EAI's computer-generated animations were used in reconstructing the TWA Flight 800 plane crash scenario and numerous crime scene investigations—including the murder of Nicole Brown Simpson[10] and the Oklahoma City bombing for NBC's Inside Edition.[11][12] In 1997, EAI collaborated with the American Bar Association Judicial Division Lawyers Conference to produce "Computer Animation in the Courtroom - A Primer," a CD-ROM introduction and guide to the use of computer animations in reconstructing crimes.[13]

These EAI-produced animations were created using software written in-house which later developed into EAI's first software product in 1994, VisLab,[14] an animation package initially written to leverage the graphics capabilities of the SGI UNIX computer platform.[15]

EAI's manufacturing clients included Ford, Motorola, Lockheed Martin and 3M.[16][17]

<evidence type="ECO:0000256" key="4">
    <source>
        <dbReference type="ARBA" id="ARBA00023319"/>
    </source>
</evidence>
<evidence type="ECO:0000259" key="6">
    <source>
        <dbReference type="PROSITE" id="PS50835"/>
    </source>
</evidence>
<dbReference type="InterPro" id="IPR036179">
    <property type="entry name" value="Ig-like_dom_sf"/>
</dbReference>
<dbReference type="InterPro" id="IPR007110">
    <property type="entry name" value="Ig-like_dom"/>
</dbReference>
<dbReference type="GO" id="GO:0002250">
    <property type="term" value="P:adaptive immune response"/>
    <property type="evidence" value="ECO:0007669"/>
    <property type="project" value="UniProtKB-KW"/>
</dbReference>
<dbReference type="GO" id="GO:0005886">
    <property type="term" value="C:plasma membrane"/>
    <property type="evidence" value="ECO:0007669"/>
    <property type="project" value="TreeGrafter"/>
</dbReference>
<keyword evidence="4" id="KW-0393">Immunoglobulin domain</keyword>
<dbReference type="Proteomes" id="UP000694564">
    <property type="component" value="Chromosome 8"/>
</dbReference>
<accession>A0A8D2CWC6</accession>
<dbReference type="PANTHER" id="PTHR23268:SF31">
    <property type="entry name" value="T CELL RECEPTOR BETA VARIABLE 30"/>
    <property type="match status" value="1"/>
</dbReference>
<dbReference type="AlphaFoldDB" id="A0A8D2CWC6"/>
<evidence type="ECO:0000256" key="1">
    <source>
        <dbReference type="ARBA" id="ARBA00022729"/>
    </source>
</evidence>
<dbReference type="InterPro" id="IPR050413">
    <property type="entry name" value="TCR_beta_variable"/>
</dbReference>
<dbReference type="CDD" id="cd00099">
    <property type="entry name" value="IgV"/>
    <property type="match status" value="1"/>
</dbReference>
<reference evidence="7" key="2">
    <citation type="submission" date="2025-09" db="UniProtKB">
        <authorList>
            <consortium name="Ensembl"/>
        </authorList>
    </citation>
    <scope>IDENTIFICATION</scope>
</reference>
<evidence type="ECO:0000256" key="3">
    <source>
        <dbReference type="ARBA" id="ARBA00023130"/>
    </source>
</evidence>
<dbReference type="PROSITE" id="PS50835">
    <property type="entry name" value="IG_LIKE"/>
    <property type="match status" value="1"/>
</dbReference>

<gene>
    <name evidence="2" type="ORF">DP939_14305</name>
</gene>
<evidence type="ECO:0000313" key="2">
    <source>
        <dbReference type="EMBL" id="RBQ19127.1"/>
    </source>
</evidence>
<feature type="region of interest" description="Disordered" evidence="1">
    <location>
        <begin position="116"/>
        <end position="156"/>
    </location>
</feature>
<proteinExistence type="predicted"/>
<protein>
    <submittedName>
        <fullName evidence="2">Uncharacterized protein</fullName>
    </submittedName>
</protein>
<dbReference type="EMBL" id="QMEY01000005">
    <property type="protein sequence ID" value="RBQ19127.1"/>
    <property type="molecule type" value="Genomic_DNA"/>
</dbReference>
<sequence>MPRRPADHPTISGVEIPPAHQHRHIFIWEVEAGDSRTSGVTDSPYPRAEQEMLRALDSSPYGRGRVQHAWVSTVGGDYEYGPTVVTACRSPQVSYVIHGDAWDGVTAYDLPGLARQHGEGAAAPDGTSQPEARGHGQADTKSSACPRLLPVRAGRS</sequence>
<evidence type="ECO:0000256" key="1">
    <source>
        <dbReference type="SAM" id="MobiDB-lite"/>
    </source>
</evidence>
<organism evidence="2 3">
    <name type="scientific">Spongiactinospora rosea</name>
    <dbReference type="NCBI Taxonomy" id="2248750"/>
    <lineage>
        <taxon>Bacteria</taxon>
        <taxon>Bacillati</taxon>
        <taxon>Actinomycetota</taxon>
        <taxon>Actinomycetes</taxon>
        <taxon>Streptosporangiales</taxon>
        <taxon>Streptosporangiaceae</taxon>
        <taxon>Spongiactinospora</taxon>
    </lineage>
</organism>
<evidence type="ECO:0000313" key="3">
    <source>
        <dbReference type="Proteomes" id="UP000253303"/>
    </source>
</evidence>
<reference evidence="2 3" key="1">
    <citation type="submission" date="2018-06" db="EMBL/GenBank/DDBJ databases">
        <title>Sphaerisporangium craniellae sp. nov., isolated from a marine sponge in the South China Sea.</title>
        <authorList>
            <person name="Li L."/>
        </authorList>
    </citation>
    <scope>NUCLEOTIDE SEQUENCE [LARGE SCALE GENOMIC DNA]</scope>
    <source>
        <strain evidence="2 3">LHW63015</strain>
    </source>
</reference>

Visualization and collaboration[edit]

Based on the initial success of VisLab with automotive companies, EAI developed and released the first commercially viable 3D interactive visualization software package, VisFly, on the SGI and then the HP and Sun platforms in 1995 and '96.[citation needed] VisFly was eventually ported to Microsoft Windows and IBM AIX and expanded into the VisView and VisMockup product lines. Networking capabilities were subsequently added to VisFly via NetFly and to VisView/VisMockup via VisNetwork.[18] Providing the visualization software, tools, and network access methods to convert common CAD data into the JT visualization format were keys to this most successful of EAI's business ventures. Networking capabilities were eventually expanded further with which provided an internet hosted environment and many of the features now seen in mainstream collaboration software.[19]